Corporate houses told to spend CSR funds for disabled welfare

Union minister Krishan Pal Gurjar unhappy over CSR spending that falls short of law mandated 2%

GN Bureau | October 1, 2015


#governancenow   #csr   #corporate social responsibility   #krishan pal gurjar  

Photo: Arun Kumar

Union minister of state for social justice and empowerment Krishan Pal Gurjar said that nearly Rs 18,000 crore is available under corporate social responsibility (CSR) provision of the companies Act but “not even one percent is being spent by the corporates.”

Gurjar said that there are talks of increasing the percentage; the Maharashtra government has planned to take this up with the industry. “In my opinion, we should first focus on spending the 2 percent,” he said, while speaking at 'CSR for inclusive development' conference organised by Governance Now on Wednesday.

It is important to ascertain the reasons and challenges behind the inability of the corporates to spend the CSR fund, he said. The minister suggested that the fund could be used for prime minister's ambitious smart cities mission. “It could be used for cleanliness, strengthening the drainage, sewage systems and better city management,” he said.

The minister urged the corporates to spend CSR fund for the betterment of disabled. He informed the conference participants comprising representatives of business houses and voluntary organisations, that the government will incorporate 12 more disabilities in the new legislation, coming up the winter session of the parliament.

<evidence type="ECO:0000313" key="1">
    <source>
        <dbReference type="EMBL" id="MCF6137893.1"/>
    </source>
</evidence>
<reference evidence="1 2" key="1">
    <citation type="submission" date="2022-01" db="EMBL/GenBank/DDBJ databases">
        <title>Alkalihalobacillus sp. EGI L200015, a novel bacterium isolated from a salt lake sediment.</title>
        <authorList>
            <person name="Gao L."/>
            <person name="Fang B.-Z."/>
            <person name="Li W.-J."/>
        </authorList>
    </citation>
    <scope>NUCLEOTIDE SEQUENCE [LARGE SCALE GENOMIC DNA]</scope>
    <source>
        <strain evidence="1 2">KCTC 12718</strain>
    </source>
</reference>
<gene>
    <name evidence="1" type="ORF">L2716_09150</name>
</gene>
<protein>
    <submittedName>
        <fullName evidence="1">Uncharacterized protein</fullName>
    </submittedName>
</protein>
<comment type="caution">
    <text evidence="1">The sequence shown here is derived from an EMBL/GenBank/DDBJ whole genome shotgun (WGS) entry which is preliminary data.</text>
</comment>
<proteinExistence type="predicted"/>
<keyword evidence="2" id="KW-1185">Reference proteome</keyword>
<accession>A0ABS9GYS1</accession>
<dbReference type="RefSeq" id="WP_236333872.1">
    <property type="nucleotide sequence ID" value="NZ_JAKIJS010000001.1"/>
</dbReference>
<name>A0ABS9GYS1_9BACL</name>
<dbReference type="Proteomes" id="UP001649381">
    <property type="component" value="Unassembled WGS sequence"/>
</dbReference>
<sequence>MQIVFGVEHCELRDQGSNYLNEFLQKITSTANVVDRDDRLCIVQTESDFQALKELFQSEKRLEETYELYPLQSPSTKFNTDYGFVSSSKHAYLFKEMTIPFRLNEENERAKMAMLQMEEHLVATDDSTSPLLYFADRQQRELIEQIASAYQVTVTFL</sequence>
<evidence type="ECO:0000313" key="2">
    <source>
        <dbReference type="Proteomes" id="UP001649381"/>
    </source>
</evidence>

He said to provide support systems to the disabled, the government has sanctioned Rs 286 crore for the modernisation of Artificial Limbs  Manufacturing Corporation of India (ALIMCO), a public sector undertaking categorised as a mini ratna.

He said that the government has signed MoUs with German company Otto Bock to help ALIMCO manufacture advanced artificial limb and support systems to empower the disabled.

Initially, artificial limb cost Rs 8 lakh. Later, it came down to Rs 4 lakh. This could be further brought down do Rs 1.5 lakh with the help of ALIMCO, he said.

Every year 30,000 kids are born deaf and dumb. The cochlear implant, a surgically implanted electronic device which gives a sense of sound to a deaf person, cost Rs 6 lakh. The government has decided to provide free cochlear implant to 500 kids and had made provision of Rs 30 crore for this purpose, Gurjar said.

Out of 500, the cochlear implant has already been done for 260 kids and it has been 100 percent successful as those kids are now able to speak and hear properly.

Since the government has limited resources it can do the transplant for 15,000 kids. This would require Rs 900 crore. “I will urge the corporates to adopt such kids and spend their CSR fund on the transplant,” the minister said.

The ministry would also provide motorised cycles and wheelchairs to the disabled going to schools and colleges.

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